Side KX Cover for IC-705 Review

There are still 2 weeks until Christmas, but Santa came early and left me something this morning.

Okay, I guess if I’m paying for something, it technically isn’t Christmas for me, but exciting nonetheless.

A few weeks ago, Scott (AK6Q) from posted a comment on my review of the Peovi IC-705 Carry Cage letting me know about an upcoming product offering.

You might know as Side KX – a company that produces protective side panels and polycarbonate face coverings for Elecraft and other radios. I have both for my Elecraft KX3 and think they are the perfect addition to that fine radio.

I’ve added the Peovi Carry Cage for my IC-705 and have enjoyed the additional peace of mind it provides me, but have constantly worried about the front face and how to protect it when placing the radio into a pack for mobile operations.

Knowing Peovi makes products for cameras, I took a cue from that world and had been using a camera wrap such as this one. Camera wraps are great ways to quickly add another layer of protection to just about anything and they come in multiple sizes. Note that they provide soft protection only – they are wraps after all.

Still though, the face of this radio is where all the magic happens.

Having already decided that the Peovi Carry Cage is a worthwhile addition both in cost and weight to protect a significant investment, seeing the new offering from Gems Products got me excited and I promptly ordered one.

Note that you must have the Peovi Carry Cage in order to use this cover – it uses the side pieces to secure itself to the radio and will not work without it.

The Side KX Cover for the IC-705 is built very much like the one for the KX3. It fully encloses the face and controls of the radio along all 4 edges with about 1.4mm thick polycarbonate (as my calipers measured it – they’re cheap so it might be accurate 😉 ). The edges have raised sections that fit securely into the openings on the side panels of the Peovi Carry Cage.

It is very lightweight, coming in at 85 grams or about 3 ounces.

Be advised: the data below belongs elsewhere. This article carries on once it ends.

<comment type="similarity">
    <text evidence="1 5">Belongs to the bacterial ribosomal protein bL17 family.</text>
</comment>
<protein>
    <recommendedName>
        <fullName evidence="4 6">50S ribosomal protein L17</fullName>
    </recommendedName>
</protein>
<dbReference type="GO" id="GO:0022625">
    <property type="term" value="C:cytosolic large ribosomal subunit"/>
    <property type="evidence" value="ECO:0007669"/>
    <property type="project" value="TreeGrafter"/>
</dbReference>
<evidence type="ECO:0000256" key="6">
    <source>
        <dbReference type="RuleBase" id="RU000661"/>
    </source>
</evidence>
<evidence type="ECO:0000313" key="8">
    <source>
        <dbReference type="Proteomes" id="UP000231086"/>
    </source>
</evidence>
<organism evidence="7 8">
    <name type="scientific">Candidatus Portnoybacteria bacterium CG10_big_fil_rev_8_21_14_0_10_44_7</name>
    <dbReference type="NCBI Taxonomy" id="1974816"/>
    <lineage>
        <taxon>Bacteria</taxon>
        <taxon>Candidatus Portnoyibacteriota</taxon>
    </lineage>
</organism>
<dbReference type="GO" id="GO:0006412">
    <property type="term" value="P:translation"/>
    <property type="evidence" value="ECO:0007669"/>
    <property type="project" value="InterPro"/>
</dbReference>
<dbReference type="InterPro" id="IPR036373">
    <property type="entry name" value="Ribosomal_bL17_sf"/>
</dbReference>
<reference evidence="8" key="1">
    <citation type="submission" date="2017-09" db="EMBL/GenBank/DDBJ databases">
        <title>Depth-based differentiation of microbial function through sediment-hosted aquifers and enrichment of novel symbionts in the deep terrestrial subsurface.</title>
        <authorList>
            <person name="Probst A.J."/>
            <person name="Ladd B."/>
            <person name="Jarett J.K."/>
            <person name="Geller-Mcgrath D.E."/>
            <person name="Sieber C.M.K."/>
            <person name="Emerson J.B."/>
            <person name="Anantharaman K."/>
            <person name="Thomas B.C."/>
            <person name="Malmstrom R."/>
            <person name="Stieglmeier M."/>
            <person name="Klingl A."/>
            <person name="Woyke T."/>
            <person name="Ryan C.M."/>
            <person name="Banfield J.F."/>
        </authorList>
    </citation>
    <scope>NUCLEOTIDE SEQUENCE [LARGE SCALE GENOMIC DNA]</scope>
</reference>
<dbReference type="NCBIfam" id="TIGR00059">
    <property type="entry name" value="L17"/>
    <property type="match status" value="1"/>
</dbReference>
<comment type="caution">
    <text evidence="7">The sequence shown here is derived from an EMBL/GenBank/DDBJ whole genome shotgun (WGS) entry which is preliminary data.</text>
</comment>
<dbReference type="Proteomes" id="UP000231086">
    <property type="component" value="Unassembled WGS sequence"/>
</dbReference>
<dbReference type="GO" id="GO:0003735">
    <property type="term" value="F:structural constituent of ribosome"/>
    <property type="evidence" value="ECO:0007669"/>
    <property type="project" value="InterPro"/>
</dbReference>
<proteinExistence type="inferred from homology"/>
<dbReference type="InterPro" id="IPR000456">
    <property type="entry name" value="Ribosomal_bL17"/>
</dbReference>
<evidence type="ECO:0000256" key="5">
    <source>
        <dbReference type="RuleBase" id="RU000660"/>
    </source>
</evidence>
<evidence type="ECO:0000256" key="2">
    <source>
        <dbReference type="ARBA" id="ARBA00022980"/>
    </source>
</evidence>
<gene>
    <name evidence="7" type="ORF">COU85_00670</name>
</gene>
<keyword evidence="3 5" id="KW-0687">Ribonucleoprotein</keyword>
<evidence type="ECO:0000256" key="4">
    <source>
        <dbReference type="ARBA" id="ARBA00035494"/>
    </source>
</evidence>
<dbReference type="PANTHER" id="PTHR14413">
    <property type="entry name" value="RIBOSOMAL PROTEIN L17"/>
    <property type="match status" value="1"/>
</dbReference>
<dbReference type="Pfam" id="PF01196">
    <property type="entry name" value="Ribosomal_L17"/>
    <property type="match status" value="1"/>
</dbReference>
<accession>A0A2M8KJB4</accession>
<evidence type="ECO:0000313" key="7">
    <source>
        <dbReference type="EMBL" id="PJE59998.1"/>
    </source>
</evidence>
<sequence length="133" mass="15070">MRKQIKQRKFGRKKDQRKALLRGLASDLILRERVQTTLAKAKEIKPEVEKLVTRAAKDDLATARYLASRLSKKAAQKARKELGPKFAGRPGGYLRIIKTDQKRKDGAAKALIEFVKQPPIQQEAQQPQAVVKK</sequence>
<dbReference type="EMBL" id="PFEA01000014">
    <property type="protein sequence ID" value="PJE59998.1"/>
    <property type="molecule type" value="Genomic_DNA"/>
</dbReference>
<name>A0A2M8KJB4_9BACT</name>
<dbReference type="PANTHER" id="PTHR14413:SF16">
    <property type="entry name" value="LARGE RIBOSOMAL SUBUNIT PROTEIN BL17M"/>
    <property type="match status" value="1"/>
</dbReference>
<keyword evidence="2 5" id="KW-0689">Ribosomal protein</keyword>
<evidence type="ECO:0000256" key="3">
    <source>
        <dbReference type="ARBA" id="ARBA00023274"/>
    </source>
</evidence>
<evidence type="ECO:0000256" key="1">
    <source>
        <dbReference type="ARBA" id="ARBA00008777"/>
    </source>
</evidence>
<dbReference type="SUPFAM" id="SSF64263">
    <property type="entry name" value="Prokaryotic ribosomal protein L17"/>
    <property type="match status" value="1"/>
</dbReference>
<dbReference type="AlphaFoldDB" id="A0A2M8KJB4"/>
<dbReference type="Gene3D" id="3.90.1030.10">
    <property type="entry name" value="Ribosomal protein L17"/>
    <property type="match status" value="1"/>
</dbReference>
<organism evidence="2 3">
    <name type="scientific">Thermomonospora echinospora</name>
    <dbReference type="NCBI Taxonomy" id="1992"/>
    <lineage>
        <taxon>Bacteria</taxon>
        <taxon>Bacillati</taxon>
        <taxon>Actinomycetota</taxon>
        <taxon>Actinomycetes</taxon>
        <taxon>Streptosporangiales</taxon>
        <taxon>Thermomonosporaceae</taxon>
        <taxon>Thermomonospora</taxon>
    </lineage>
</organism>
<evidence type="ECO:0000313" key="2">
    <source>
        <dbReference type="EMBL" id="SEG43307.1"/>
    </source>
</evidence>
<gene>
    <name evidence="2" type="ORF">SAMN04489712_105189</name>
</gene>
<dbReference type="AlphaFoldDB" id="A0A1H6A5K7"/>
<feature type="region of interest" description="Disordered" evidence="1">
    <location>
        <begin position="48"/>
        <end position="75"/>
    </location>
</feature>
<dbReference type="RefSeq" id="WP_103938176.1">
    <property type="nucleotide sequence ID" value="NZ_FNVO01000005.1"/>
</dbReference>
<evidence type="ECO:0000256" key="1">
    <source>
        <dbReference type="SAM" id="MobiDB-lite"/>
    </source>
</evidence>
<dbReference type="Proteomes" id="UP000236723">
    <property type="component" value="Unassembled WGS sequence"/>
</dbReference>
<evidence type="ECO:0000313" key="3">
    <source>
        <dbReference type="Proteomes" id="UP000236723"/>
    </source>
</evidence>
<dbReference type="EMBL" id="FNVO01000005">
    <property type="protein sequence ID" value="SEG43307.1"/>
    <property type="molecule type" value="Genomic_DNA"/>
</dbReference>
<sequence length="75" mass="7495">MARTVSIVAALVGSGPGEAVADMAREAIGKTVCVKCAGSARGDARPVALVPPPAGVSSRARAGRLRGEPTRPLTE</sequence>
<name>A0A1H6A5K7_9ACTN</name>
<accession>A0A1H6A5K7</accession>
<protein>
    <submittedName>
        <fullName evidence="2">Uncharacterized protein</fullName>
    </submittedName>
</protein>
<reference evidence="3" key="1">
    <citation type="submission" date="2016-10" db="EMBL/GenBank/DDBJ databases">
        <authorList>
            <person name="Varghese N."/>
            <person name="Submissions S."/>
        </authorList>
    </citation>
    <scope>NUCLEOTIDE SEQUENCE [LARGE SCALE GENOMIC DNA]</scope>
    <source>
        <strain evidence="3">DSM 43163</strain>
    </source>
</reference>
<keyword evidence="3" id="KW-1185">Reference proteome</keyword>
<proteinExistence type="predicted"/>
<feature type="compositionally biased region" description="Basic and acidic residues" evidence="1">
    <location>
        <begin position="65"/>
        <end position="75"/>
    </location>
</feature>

All lines and edges are clean and well constructed.

One slight concern is that the tuning knob is fairly close to the right edge of the radio, and when removing the cover it tilts and can touch during the process. Probably not a big deal, but I’ve taken to putting the left edge in before setting the right in place, and doing the reverse when removing to avoid hitting it. This is more of an issue of the design of the radio and how close to the edges the knob is and not about the cover itself.

All edges mate up with the body of the radio and the cage perfectly.

I’ve had this cover for only a few hours, but my previous experience with their KX3 cover leads me to believe that this will be just as durable and protective. As such, I certainly recommend this cover to anyone who has both an IC-705 and the Peovi Carry Cage. It is another layer of protection for this excellent transceiver.

The whole setup does come at a cost that isn’t just monetary – the radio (plus battery), Peovi Carry Cage, and Side KX cover come in at a whopping 1636 grams, or 3lbs 9.5oz! Not lightweight by any means, but this is not a Rockmite or Mountain Topper. 🙂

Pick yours up here. As noted at the beginning, I purchased this item at full price with my own money and have not been influenced in any way to post this review. I have benefited from many other hams and their honest opinions about products, and I hope that this benefits you as well.

On a side note, they have also started selling side panels for the Icom IC-7300 which I also purchased. I might put a quick review of those as well if there is any interest.

Additional photos:

The side pieces are molded to fit just inside the handles, creating enough tension to stay firmly in place but not too hard to remove